Fueling Our Transportation Future
Some one-third of our primary energy consumption is used to transport people and goods. So transportation is an important research area in our developing MIT Energy Initiative. The scale of our transportation systems is vast: some 800 million vehicles in use in the world today and projections suggest there will be 2 billion vehicles by 2050. Almost 100 years of continuous development have fine-tuned the fuels, propulsion systems, vehicle technologies, and use patterns to match our economic and social contexts. Petroleum-based fuels, and internal combustion engines on land and water, and gas turbines in aircraft, dominate. In the developed world, at least, most of us like the services our transportation systems provide. But it is becoming ever clearer that the energy requirements and environmental impacts of our transportation systems will have to be drastically reduced.
MIT, with its strong engineering core, is a place where realism based on quantitative assessments really matters. The numbers that define transportation impacts are truly daunting. How then can we be optimistic about meeting these energy and environmental challenges? What should the breadth and scope of our transportation energy research agenda be, if we are to make progress? What issues should we analyze and then explain to the broader community?
Let’s be clear about the challenge: is it feasible to achieve, say, a factor of four reduction in energy consumed per vehicle so that over the next few decades we can offset the anticipated growth in number of vehicles?
Personal and public transportation, and freight, all pose major challenges. Here, I will focus on light-duty vehicles – cars, pick-ups, SUVs, and minivans – to illustrate what the agenda should include. We can reduce fuel consumption by improving vehicle technology, by reducing vehicle weight, by driving less as well as less aggressively, by finding new sources of energy, by making both technology and behavioral changes. To illustrate the potential of working on a broad set of improvement factors, consider the cumulative impact that several of them could have if each achieves a 20% fuel consumption reduction. Each 20% reduction would reduce fuel consumption to 0.8 of what it was originally. Now 0.8 multiplied together six times yields 0.26, which is close to one-quarter or a factor of four reduction. Thus to offset the anticipated growth in number of vehicles, we will need to achieve substantive fuel consumption reductions through many different steps that include technology improvements, finding substitutes for petroleum, and changes in driver and user behavior.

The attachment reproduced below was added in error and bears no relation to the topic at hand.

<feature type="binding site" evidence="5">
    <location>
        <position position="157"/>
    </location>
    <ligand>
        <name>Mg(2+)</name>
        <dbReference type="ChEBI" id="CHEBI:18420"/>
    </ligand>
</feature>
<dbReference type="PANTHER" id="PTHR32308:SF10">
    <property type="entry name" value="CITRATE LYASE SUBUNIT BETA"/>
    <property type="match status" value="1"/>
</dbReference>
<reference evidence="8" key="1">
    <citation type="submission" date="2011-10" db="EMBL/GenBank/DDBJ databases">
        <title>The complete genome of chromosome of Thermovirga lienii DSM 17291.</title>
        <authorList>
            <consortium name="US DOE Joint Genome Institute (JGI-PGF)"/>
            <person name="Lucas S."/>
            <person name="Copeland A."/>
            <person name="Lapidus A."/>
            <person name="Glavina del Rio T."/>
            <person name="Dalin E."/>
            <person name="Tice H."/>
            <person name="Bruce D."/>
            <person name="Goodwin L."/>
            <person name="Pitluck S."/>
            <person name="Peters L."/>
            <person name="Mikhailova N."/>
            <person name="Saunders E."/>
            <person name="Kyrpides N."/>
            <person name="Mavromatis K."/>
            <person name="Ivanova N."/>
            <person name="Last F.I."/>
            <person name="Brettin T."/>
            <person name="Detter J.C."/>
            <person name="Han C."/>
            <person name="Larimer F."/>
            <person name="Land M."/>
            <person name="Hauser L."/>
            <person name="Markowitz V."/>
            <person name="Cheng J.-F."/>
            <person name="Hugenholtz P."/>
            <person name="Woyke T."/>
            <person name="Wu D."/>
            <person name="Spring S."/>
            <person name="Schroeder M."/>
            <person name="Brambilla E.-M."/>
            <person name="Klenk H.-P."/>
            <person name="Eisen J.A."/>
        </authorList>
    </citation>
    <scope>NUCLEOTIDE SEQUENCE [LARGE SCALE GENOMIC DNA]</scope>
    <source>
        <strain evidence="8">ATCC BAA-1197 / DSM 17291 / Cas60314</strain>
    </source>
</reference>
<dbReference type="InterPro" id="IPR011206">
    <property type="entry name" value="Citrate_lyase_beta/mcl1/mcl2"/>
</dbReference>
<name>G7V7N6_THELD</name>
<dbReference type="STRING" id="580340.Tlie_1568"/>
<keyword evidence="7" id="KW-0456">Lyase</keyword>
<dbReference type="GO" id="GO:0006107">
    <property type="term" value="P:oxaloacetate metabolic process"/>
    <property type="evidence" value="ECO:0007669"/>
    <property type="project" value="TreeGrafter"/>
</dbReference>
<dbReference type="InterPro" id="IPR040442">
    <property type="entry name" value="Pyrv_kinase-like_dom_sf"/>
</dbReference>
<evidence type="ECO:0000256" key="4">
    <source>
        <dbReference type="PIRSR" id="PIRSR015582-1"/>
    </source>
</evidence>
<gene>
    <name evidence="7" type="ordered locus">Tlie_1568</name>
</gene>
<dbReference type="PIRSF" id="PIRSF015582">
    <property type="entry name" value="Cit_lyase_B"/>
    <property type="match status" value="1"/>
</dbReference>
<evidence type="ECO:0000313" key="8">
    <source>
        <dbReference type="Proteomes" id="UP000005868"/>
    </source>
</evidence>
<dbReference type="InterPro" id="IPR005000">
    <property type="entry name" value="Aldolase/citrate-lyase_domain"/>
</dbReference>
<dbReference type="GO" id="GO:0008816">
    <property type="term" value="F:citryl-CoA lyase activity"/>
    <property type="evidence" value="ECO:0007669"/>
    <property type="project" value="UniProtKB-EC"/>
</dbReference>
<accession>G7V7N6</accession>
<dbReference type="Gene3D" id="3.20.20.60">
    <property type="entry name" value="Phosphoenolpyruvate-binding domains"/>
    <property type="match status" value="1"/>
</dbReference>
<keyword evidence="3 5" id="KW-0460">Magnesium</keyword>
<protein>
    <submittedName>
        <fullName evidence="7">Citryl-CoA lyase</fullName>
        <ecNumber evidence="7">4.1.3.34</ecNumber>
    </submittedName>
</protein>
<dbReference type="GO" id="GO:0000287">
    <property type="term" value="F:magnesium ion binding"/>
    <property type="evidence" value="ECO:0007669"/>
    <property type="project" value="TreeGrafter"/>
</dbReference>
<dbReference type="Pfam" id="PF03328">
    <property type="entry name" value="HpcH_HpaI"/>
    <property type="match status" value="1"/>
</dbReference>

The table lists twelve different areas where reductions in vehicle energy consumption and greenhouse gas emissions are potentially feasible. They are divided into two categories. In the first category, each action has the potential for affecting the entire in-use vehicle fleet. For example, raising fuel taxes to replenish our Highway Trust Fund so that it can adequately maintain our roads would reduce everyone’s mileage. If ethanol from biomass steadily builds up in volume and displaces gasoline, then fleet petroleum consumption will go down.
The second category lists opportunities where fuel consumption and emissions could be reduced through improvements and changes in new vehicle technology. Some of these areas offer substantial reduction potential, but would evolve more slowly since the impact only occurs as new vehicles with improved or different technology are produced and enter the in-use fleet. The last two on this list – hydrogen and fuel cells, and electricity and advanced battery technology – would be radical changes. These are being explored and developed because of their potential to “fuel” major parts of our transportation system with low greenhouse gas emissions if the hydrogen or electrical energy can be produced without releasing CO2.
This list of opportunities (and others no doubt could be added) identifies the broad dimensions of a research agenda focused on reducing transportation energy consumption. For many of us at MIT, carrying out research on parts of this agenda will be our professional responsibility. However, all of us should view this agenda as a set of opportunities where we can contribute as individuals. Each of us can drive less aggressively, choose vehicles that consume less fuel next time we buy or rent one, and be more thoughtful about how much we drive. In the end it will be the sum of all our individual contributions – both professional and personal – that will make a difference. Somehow, we will have to find effective ways to get off our current path of steadily rising transportation energy consumption.